alexa Shortage in general practice despite the feminisation of the medical workforce: a seeming paradox? A cohort study.
Healthcare

Healthcare

Primary Healthcare: Open Access

Author(s): Maiorova T, Stevens F, van der Zee J, Boode B, Scherpbier A

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Abstract

BACKGROUND:

Female medical students often prefer primary care specialties, while male students appear to be attracted to hospital specialties. Notwithstanding the steady feminisation of medicine, in many countries there are still difficulties in recruiting trainees for general practice. This seeming paradox raises the question on what specific role gender plays in a specialty choice. The authors looked at the (a) the role of gender in general practice specialty choice of Dutch medical students, (b) the decisive factors in career choice and relation of gender to these, and (c) differences in how male and female students are influenced by the GP clerkship.

METHODS:

A cohort of 206 final year medical students at the Maastricht University, the Netherlands were asked to complete a questionnaire focusing on career preferences before and after a 12-week general practice clerkship and at graduation, a couple of months later.

RESULTS:

Gender was significantly related to willingness to become a GP in bivariate analysis. Adding variables in multivariate analysis made this effect disappear. While females expressed overall higher preference for general practice than males, after the GP clerkship likelihood of choosing general practice increased with 38% among male and 22% among female students. After graduation, interest in general practice had dropped, mainly among females. Attitudes predicting a GP career choice were: extrinsic career motivation before the clerkship, and the content of GP work (patient contacts, treatments) and motivation to work with chronic and palliative patients after the clerkship.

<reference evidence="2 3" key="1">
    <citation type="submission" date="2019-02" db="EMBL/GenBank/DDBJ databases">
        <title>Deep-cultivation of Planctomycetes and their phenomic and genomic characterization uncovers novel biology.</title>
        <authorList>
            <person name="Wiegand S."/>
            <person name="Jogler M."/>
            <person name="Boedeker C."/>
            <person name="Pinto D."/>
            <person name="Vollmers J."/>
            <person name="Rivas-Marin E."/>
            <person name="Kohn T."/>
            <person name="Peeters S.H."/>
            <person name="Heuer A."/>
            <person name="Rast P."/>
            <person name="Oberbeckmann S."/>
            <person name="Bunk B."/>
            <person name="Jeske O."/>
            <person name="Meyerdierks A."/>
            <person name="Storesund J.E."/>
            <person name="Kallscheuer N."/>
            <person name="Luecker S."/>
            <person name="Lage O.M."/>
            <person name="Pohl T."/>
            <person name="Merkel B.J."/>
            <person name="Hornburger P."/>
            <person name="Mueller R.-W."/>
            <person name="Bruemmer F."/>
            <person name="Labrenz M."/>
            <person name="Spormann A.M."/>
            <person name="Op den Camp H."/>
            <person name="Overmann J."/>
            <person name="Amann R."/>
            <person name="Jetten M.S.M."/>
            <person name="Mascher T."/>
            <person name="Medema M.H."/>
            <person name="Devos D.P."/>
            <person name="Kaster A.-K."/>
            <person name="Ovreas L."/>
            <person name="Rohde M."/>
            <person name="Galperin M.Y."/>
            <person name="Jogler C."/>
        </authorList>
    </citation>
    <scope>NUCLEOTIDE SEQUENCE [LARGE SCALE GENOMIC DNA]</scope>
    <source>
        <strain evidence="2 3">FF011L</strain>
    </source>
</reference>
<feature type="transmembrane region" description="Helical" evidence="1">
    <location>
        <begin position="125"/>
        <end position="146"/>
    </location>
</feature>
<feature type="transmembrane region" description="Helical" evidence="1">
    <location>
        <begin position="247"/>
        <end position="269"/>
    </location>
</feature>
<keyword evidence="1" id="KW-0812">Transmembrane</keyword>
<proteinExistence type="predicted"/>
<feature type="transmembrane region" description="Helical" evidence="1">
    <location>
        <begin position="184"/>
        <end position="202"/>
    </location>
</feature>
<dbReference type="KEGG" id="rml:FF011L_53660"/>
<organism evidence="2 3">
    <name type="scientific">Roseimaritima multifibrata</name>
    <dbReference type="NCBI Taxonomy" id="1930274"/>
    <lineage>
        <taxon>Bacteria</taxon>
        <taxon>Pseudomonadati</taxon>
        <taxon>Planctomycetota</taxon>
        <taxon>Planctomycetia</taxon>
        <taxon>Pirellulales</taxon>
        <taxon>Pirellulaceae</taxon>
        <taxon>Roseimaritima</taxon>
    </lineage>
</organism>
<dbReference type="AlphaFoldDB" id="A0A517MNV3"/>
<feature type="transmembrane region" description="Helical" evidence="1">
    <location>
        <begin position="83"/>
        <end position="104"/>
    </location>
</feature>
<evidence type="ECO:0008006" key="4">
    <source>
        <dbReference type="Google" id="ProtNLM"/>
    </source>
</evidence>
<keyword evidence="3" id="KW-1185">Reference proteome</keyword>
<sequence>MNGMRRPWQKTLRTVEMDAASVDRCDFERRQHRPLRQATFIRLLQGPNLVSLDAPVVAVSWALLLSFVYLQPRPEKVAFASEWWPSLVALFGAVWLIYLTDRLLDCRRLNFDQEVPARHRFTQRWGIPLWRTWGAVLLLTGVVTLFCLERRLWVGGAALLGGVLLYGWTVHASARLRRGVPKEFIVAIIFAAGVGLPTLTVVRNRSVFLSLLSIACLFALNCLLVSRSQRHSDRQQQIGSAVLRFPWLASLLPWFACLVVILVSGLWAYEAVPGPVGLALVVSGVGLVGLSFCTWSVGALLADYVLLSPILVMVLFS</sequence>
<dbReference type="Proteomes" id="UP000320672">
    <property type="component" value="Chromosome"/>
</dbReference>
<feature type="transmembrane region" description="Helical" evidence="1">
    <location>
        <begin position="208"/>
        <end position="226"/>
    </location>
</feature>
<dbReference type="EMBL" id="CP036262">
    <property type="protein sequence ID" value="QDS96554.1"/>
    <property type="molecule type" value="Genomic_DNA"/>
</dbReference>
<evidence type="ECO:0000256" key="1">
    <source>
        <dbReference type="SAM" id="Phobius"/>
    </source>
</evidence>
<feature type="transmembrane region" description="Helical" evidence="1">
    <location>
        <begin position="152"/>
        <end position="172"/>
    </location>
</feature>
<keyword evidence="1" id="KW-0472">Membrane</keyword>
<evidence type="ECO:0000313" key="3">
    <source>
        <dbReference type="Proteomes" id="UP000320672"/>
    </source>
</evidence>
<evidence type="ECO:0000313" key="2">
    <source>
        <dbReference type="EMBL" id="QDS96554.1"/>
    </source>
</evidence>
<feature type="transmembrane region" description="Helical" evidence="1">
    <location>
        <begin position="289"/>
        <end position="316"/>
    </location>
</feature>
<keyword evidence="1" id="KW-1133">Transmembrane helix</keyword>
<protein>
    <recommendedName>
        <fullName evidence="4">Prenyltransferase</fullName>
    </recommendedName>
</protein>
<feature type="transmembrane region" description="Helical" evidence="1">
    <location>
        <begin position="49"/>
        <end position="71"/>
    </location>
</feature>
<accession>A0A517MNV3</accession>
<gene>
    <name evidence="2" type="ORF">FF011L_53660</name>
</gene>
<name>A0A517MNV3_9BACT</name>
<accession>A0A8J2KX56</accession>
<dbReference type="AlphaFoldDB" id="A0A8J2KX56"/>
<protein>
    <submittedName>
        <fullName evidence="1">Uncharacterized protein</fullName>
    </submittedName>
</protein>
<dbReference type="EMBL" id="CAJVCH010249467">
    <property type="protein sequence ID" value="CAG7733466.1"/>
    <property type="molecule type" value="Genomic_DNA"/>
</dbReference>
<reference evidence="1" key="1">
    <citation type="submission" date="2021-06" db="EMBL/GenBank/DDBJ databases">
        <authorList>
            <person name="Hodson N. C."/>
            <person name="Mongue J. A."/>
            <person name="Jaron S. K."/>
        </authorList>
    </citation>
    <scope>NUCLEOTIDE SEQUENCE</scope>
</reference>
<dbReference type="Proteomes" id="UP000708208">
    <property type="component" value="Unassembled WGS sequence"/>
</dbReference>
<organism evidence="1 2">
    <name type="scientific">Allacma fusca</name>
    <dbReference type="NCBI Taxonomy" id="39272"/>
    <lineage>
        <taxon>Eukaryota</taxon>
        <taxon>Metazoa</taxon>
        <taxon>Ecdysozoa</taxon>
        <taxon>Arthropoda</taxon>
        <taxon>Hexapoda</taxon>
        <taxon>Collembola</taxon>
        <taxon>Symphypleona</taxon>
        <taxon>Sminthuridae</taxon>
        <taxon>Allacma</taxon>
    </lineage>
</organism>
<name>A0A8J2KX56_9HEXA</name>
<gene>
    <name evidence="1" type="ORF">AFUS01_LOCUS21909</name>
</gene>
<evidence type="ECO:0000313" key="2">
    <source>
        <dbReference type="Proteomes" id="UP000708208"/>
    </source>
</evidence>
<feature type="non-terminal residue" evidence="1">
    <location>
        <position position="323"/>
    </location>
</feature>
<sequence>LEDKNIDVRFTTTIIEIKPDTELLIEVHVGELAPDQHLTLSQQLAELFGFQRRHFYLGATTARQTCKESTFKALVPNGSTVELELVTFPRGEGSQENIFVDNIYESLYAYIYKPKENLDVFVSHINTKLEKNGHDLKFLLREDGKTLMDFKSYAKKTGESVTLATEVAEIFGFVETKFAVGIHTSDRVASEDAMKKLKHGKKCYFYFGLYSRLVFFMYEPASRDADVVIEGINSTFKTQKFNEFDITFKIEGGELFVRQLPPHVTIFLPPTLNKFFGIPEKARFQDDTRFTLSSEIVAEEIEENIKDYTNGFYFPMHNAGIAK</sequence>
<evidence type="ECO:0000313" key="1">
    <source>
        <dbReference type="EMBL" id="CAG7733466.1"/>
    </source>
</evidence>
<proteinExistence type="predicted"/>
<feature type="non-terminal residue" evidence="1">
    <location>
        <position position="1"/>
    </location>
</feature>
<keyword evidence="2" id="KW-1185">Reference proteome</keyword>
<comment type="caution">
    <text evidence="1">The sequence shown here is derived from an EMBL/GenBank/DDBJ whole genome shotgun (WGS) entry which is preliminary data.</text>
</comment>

CONCLUSION:

Gender 'as such' appeared not to be a distinctive predictor of specialty choice. It is students' attitudes towards GP work and preferred patient category that determine the career choice in general practice. However, more male students were positively influenced by the GP clerkship than female students. The motivating effect of the clerkship is not long lasting. Especially female graduates change their interest in favour of other specialties, which may explain why eventually few students choose general practice. It might be worthwhile to reinforce an initial preference for general practice by motivational guidance throughout the whole period of clerkships.

This article was published in BMC Health Serv Res and referenced in Primary Healthcare: Open Access

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